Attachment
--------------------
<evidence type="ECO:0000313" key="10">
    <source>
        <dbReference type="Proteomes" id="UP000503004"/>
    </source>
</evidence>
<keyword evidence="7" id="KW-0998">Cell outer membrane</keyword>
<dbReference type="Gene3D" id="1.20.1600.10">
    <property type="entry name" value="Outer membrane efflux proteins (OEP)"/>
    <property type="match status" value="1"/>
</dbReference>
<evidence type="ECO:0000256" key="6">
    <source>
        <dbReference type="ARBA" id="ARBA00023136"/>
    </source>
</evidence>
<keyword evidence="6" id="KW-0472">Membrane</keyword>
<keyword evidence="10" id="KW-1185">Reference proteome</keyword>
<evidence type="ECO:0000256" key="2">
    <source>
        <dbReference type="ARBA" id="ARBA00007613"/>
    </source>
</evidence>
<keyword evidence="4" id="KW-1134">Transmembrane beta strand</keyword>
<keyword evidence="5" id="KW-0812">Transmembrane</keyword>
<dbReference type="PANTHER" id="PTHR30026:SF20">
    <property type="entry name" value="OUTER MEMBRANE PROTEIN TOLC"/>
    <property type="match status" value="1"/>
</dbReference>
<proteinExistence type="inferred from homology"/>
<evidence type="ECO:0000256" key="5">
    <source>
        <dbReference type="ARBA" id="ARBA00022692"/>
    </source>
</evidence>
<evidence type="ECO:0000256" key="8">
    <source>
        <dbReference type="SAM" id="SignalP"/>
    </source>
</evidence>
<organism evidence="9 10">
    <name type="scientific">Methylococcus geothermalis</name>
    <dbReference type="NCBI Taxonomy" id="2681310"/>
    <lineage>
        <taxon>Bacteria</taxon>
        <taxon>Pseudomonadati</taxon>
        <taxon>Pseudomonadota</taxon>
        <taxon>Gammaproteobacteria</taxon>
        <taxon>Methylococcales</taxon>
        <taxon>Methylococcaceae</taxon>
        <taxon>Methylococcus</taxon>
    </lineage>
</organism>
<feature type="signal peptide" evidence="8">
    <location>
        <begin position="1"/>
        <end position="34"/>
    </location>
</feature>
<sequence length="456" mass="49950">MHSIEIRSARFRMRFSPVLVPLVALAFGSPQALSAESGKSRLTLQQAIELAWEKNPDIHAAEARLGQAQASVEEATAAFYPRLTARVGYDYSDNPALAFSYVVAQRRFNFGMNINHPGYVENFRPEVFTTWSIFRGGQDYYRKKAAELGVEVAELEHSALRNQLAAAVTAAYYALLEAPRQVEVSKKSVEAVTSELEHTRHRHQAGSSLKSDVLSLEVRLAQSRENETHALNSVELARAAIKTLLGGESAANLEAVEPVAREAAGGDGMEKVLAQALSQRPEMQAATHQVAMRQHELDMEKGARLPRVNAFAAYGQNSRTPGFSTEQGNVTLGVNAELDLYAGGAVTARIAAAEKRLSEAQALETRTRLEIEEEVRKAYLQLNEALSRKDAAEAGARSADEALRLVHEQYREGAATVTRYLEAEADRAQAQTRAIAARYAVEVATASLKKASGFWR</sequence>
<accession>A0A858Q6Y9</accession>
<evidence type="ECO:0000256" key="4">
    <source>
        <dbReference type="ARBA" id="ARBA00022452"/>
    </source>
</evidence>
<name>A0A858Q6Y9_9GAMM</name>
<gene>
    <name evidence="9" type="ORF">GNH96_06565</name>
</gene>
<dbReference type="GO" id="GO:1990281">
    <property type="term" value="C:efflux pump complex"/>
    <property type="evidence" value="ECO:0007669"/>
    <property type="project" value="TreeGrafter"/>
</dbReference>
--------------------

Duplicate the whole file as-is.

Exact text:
<evidence type="ECO:0000313" key="10">
    <source>
        <dbReference type="Proteomes" id="UP000503004"/>
    </source>
</evidence>
<keyword evidence="7" id="KW-0998">Cell outer membrane</keyword>
<dbReference type="Gene3D" id="1.20.1600.10">
    <property type="entry name" value="Outer membrane efflux proteins (OEP)"/>
    <property type="match status" value="1"/>
</dbReference>
<evidence type="ECO:0000256" key="6">
    <source>
        <dbReference type="ARBA" id="ARBA00023136"/>
    </source>
</evidence>
<keyword evidence="6" id="KW-0472">Membrane</keyword>
<keyword evidence="10" id="KW-1185">Reference proteome</keyword>
<evidence type="ECO:0000256" key="2">
    <source>
        <dbReference type="ARBA" id="ARBA00007613"/>
    </source>
</evidence>
<keyword evidence="4" id="KW-1134">Transmembrane beta strand</keyword>
<keyword evidence="5" id="KW-0812">Transmembrane</keyword>
<dbReference type="PANTHER" id="PTHR30026:SF20">
    <property type="entry name" value="OUTER MEMBRANE PROTEIN TOLC"/>
    <property type="match status" value="1"/>
</dbReference>
<proteinExistence type="inferred from homology"/>
<evidence type="ECO:0000256" key="5">
    <source>
        <dbReference type="ARBA" id="ARBA00022692"/>
    </source>
</evidence>
<evidence type="ECO:0000256" key="8">
    <source>
        <dbReference type="SAM" id="SignalP"/>
    </source>
</evidence>
<organism evidence="9 10">
    <name type="scientific">Methylococcus geothermalis</name>
    <dbReference type="NCBI Taxonomy" id="2681310"/>
    <lineage>
        <taxon>Bacteria</taxon>
        <taxon>Pseudomonadati</taxon>
        <taxon>Pseudomonadota</taxon>
        <taxon>Gammaproteobacteria</taxon>
        <taxon>Methylococcales</taxon>
        <taxon>Methylococcaceae</taxon>
        <taxon>Methylococcus</taxon>
    </lineage>
</organism>
<feature type="signal peptide" evidence="8">
    <location>
        <begin position="1"/>
        <end position="34"/>
    </location>
</feature>
<sequence length="456" mass="49950">MHSIEIRSARFRMRFSPVLVPLVALAFGSPQALSAESGKSRLTLQQAIELAWEKNPDIHAAEARLGQAQASVEEATAAFYPRLTARVGYDYSDNPALAFSYVVAQRRFNFGMNINHPGYVENFRPEVFTTWSIFRGGQDYYRKKAAELGVEVAELEHSALRNQLAAAVTAAYYALLEAPRQVEVSKKSVEAVTSELEHTRHRHQAGSSLKSDVLSLEVRLAQSRENETHALNSVELARAAIKTLLGGESAANLEAVEPVAREAAGGDGMEKVLAQALSQRPEMQAATHQVAMRQHELDMEKGARLPRVNAFAAYGQNSRTPGFSTEQGNVTLGVNAELDLYAGGAVTARIAAAEKRLSEAQALETRTRLEIEEEVRKAYLQLNEALSRKDAAEAGARSADEALRLVHEQYREGAATVTRYLEAEADRAQAQTRAIAARYAVEVATASLKKASGFWR</sequence>
<accession>A0A858Q6Y9</accession>
<evidence type="ECO:0000256" key="4">
    <source>
        <dbReference type="ARBA" id="ARBA00022452"/>
    </source>
</evidence>
<name>A0A858Q6Y9_9GAMM</name>
<gene>
    <name evidence="9" type="ORF">GNH96_06565</name>
</gene>
<dbReference type="GO" id="GO:1990281">
    <property type="term" value="C:efflux pump complex"/>
    <property type="evidence" value="ECO:0007669"/>
    <property type="project" value="TreeGrafter"/>
</dbReference>